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Music figures considerably in much English literature: Jane Austen, George Eliot, Thomas Hardy, even in detective stories. In John Galsworthy's Forsyte Saga we would expect it to feature less as the Forsyte ethos is basically Philistine; though young John Jolyon dabbles in painting and both June and Soames in their different ways collect pictures. The keenest music lovers among the Forsytes is of course old Jolyon, though his grand-daughter Holly is quite fond of it. As early as Chapter 2 of Part I of The Man of Property we see him visit the opera (the house is not specified but it could well be Covent Garden) where he sees mercifully not one of those new-fangled German pantomimes by that fellow Wagner (the year is 1886) but Beethoven's Fidelio. He feels low and "not even the Prisoner's Chorus nor Florestan's song had the power to dispel the gloom of his loneliness" Further "there was no opera now. That fellow Wagner had ruined everything; no melody left, nor any voices to sing it. Ah! the wonderful singers! Gone!" This was a view shared by many English opera-goers in the 1880s and for many years afterward. Old Jolyon continued to enjoy his opera. In the interlude Indian Summer of a Forsyte he visits with Irene, doubtless among other things, a production of Carmen and only his sudden indisposition prevents their going to Faust. Both these operas were commonplaces in the England of the 1890s and even Meyerbeer whose operas Jolyon "for some occult reason" loved, was not entirely unknown. A mild surprise among his tastes is Gluck - even Orfeo one thinks of as almost totally forgotten between the late 18th century and Kathleen Ferrier's all too brief day - but it is good to be reminded that until the post 1945 Baroque revival Gluck's operas were the earliest to hold a place in the repertoire. Old Jolyon who in 1892 had seen it recently at Covent Garden loved Orfeo "a beautiful opera, not like Meyerbeer, not even quite Mozart, but it in it way perhaps even more lovely; something classical and of the Golden Age about it, chaste and mellow." We are not told whether Old Jolyon's taste extended to British operas, Macfarren, Balfe, Wallace, Benedict or Sullivan's Ivanhoe.

Orfeo is one of the things Irene, the Saga's heroine, plays to him on the piano, long with lashings of Chopin - nocturnes, studies, mazurkas and waltzes - and possibly bits of Mozart, Beethoven, Handel, and Schumann as he liked them too. Irene was not a concert pianist but she eked out a living in the years between her leaving Soames and marrying Young Jolyon by teaching the instrument to mainly Jewish children on her satinwood upright piano. Unfortunately as throughout the Saga we never share any of Irene's thoughts we know little of her tastes in music only what other like Old Jolyon ask her to play. Did she try English music of the period - Sterndale Bennett, Sullivan, Edward Loder, Sidney Smith? We can only speculate.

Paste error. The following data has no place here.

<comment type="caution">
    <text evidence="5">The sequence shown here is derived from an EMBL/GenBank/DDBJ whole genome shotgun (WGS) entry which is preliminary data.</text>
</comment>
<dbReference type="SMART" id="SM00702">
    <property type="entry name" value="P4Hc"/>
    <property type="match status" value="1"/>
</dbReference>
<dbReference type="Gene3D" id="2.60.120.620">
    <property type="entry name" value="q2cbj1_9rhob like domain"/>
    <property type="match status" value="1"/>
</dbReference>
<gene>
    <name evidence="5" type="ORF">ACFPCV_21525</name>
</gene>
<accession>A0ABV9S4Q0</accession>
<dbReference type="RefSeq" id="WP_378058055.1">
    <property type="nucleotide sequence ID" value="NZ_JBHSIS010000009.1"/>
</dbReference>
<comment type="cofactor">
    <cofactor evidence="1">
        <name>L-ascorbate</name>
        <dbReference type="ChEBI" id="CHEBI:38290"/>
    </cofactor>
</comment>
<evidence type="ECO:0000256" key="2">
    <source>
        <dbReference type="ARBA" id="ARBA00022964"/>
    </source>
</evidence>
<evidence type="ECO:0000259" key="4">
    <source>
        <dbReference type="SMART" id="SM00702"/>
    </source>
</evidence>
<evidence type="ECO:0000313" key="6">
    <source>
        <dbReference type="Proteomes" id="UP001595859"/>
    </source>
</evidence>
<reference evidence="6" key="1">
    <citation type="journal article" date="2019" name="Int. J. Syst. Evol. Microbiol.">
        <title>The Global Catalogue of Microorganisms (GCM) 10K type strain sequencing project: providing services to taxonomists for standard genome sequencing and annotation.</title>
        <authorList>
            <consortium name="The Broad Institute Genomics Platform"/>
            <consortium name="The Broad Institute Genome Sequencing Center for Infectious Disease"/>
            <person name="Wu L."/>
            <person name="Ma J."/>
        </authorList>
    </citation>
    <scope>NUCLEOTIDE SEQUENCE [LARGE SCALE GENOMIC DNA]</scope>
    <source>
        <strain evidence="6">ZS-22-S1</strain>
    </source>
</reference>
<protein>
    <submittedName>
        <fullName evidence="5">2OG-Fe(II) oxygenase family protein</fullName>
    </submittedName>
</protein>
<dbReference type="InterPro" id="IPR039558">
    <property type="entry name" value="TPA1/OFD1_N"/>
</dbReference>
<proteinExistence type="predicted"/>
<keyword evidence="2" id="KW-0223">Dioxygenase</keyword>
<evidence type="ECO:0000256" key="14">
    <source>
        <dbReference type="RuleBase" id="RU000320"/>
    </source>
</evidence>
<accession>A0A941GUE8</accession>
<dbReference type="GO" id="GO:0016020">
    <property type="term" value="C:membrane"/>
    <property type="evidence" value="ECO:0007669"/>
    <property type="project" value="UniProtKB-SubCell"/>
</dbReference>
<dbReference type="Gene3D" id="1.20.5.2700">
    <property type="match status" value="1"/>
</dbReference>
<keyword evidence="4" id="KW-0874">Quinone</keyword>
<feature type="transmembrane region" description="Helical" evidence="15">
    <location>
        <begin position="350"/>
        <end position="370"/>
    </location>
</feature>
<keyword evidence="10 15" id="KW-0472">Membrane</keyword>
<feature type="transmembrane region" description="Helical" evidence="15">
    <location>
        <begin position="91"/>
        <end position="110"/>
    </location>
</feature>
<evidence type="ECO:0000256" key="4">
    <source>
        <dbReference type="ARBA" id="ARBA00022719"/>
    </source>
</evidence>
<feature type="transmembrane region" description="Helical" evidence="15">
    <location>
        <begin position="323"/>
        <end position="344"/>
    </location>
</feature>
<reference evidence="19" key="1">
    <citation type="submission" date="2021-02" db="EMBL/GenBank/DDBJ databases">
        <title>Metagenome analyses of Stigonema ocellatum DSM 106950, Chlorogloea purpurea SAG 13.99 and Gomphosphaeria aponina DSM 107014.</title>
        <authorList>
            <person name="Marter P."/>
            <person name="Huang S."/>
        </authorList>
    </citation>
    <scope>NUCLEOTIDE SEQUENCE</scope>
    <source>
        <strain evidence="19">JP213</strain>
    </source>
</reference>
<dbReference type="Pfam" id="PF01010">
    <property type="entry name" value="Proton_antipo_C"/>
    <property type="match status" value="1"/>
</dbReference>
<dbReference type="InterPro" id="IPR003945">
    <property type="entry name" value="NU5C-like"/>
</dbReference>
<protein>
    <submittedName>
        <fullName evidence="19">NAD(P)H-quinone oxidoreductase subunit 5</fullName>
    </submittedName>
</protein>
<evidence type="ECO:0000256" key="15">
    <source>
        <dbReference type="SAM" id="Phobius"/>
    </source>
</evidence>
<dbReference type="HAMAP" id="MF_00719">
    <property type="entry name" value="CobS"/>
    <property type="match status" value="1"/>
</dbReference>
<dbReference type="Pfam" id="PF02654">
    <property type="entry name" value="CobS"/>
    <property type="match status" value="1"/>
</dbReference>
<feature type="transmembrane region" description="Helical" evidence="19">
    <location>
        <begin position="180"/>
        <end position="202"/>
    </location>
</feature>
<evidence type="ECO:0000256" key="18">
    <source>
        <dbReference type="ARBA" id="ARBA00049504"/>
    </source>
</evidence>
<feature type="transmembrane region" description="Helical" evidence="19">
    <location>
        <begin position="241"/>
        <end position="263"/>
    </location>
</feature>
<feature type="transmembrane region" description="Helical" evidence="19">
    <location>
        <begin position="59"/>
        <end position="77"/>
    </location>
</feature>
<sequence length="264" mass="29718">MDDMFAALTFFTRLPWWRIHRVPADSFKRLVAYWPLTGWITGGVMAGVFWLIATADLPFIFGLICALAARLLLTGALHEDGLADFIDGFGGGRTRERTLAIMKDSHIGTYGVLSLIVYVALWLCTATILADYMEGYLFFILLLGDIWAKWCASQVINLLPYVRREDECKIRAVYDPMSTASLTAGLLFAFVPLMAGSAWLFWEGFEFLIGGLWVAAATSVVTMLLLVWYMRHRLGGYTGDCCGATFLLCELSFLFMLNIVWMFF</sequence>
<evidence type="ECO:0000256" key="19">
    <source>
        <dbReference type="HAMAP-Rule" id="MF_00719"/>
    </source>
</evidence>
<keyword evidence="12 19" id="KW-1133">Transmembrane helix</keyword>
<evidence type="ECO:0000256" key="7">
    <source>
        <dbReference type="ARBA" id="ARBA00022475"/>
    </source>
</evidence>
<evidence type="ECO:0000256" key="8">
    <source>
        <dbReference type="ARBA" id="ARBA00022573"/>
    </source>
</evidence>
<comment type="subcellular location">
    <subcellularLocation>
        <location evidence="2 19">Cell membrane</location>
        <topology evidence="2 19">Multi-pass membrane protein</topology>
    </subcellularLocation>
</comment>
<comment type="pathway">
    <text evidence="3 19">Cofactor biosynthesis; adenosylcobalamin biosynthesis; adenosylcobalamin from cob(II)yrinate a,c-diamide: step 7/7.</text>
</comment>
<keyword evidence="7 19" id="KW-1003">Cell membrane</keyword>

The Forsyte family could boast a composer. Francie born in 1858 and the daughter of Roger Forsyte, who wrote ballads "with titles like Breathing Sighs and Kiss Me Mother 'ere I Die and Songs for Little People Francie had many real life counterparts like the French-born Guy d'Hardelot, also born in 1858, Frances Allitsen, Florence Aylward, "Claribel" and Amy Woodeforde Finden. Some of them even aspired to more serious music like Francie Forsyte did with her Violin Sonata ("rubbish" but - annoying! the sort of rubbish that wouldn't sell"), but none so far as I know went in for dance music as well, like Francie's Kensington Coil waltz, two bars of which are quoted and described as very original. This doubtless made a change from the general run of dance music of the Victorian era which was often adapted from the light operas of the time.

The Forsytes with the possible exception of Old Jolyon, enjoyed the lighter forms of music. In To Let published and set in 1920, there is no reference to The Beggars Opera which in Frederic Austen's arrangement began that year a remarkable run of 1463 performances at the Lyric Theatre, Hammersmith. Soames was "puzzled" by it but his sister Winifred was charmed by the costumes and even by the music. But none of the family were anywhere near as enthusiastic as Old Jolyon for more serious fare and perhaps this Philistinism is a fair reflection of British society as a whole in the Forsyte period (ie. 1886-1926) and indeed since - something with which we as a British Music Society have had to contend.

P L Scowcroft

( The Forsyte Saga is currently being prepared in a new series by UK's ITV)

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